The news of Jodie Turner-Smith portraying Anne Boleyn in a three-part historical drama mini-series has been particularly received with mixed reactions. People against it have been registering their displeasure over a Black actor being cast for the role of a White character.
Queen Boleyn, the 15th-century second wife of King Henry VIII, was executed in 1536 after she was found guilty of treason. And the series at the center of debate chronicles the life of the queen in the weeks prior to her death.
Weighing in on the topic last week was conservative author and commentator Candace Owens. Responding to a Twitter post about what Boleyn actually looked like, Owens said she does not have an issue with the British-Jamaican actress portraying a White character as long as the “radical left” does not complain if it’s the opposite.
“I’m actually totally fine with Jodie Turner playing the role of Anne Boleyn so long as the radical left promises to keep their mouth shut if in the future Henry Caville is selected to play Barack Obama and Rachel McAdams can play Michelle. Not double standards- K?” she posted.
The 32-year-old’s comments were, however, rebuked by a section of users, with one person telling her that her approval isn’t needed. “Candace, can you say anything without right wing propaganda coming out of your mouth ? And hate to break it to you, but your approval isn’t needed on anything,” the user replied to her post.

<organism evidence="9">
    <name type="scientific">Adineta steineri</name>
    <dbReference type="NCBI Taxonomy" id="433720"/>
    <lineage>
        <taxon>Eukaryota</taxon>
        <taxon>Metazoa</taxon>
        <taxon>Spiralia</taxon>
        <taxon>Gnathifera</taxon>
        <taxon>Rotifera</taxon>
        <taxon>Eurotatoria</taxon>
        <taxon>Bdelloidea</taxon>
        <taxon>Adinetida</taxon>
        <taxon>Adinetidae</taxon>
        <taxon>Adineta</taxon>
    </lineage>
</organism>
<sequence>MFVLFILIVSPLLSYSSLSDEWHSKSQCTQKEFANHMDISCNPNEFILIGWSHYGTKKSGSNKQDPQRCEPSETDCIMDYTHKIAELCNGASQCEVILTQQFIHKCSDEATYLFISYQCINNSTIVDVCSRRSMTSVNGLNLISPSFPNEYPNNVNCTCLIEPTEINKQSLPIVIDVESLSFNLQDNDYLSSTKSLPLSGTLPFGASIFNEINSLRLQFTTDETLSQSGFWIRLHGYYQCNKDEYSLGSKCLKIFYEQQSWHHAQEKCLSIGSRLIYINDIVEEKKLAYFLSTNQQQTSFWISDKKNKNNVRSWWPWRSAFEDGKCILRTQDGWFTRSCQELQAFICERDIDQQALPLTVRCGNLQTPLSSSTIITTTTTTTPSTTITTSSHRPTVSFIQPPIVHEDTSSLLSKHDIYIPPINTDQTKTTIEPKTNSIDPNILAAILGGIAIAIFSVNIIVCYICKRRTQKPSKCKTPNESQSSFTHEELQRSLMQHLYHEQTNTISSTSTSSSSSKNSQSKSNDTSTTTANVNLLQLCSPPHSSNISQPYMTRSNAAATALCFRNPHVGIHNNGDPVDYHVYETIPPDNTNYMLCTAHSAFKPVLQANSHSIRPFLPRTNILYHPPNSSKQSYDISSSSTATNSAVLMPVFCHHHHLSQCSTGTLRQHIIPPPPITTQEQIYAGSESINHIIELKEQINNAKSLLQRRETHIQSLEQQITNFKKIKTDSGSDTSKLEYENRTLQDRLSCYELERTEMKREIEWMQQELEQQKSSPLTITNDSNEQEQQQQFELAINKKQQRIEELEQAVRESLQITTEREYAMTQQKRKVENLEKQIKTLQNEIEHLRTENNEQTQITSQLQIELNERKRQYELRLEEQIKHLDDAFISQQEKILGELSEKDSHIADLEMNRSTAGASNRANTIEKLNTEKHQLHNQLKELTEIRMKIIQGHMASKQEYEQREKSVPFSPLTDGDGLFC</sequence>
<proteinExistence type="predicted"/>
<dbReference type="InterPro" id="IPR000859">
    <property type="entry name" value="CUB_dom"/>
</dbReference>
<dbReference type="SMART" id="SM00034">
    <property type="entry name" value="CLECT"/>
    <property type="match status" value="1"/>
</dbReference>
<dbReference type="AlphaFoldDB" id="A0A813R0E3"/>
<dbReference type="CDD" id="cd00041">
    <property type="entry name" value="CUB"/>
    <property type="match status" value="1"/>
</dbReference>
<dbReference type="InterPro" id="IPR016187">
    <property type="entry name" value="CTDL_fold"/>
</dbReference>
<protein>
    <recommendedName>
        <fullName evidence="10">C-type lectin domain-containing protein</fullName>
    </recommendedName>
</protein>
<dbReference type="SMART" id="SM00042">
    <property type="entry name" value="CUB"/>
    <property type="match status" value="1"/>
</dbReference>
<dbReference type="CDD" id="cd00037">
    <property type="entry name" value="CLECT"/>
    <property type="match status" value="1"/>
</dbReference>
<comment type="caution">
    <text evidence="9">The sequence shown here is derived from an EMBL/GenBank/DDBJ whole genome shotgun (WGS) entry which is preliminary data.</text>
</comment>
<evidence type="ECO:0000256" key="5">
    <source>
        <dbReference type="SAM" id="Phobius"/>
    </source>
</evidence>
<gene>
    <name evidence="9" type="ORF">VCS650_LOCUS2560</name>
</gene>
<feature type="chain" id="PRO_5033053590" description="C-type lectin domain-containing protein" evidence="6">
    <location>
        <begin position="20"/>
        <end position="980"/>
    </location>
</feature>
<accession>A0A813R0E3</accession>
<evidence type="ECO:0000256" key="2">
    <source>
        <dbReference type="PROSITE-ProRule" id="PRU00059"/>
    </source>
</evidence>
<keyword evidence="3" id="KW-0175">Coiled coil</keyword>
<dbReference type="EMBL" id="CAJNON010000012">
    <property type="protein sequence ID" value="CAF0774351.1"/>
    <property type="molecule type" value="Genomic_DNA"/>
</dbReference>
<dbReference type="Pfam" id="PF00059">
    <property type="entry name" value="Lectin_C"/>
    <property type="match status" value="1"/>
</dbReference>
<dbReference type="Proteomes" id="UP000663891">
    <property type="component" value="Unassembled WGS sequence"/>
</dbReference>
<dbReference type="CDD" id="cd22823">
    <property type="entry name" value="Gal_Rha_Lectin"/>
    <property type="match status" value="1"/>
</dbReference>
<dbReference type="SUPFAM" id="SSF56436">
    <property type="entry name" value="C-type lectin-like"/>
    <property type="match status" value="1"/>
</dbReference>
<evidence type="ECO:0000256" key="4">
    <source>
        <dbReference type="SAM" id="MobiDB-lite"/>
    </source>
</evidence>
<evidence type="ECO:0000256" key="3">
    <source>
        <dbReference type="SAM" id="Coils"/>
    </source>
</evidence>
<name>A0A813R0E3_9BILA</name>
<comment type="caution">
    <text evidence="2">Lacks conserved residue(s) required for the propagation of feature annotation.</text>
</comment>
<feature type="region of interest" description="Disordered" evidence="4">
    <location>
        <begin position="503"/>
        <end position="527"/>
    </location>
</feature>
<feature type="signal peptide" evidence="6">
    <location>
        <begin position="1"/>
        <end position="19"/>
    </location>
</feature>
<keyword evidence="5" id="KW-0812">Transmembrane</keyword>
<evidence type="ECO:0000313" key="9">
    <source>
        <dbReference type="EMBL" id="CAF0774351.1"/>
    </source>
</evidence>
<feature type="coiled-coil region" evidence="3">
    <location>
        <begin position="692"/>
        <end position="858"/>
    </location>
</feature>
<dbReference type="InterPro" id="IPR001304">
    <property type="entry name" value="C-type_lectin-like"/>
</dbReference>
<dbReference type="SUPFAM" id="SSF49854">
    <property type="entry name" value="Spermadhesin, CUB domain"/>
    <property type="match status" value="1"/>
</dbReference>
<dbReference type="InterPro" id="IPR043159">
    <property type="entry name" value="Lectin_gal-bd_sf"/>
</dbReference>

Other people also pointed out the portrayal of Jesus Christ, with one user telling her the “image, character and role” of the religious leader has actually been portrayed by White people “for the longest time.”
Take a look at more reactions below:
Turner-Smith recently responded to the backlash over her portrayal of Boleyn in an interview with Independent, saying it is “par for the course” as an actor. “At the end of the day, people were always going to feel a certain way about a Black actor playing Anne,” the Queen & Slim star said.
She added: “I think the nuance that people are missing is that historically, people of colour have been erased from stories and thus their humanity has been erased. In this, we’re not erasing white people’s humanity.
“We’re taking race out of the conversation to tell the human story at the centre of it all.
“As a Black artist in general, my main desire is for my humanity to be considered. Not just that I’m a Black woman but that I’m a human having a human experience and existing in a human space.”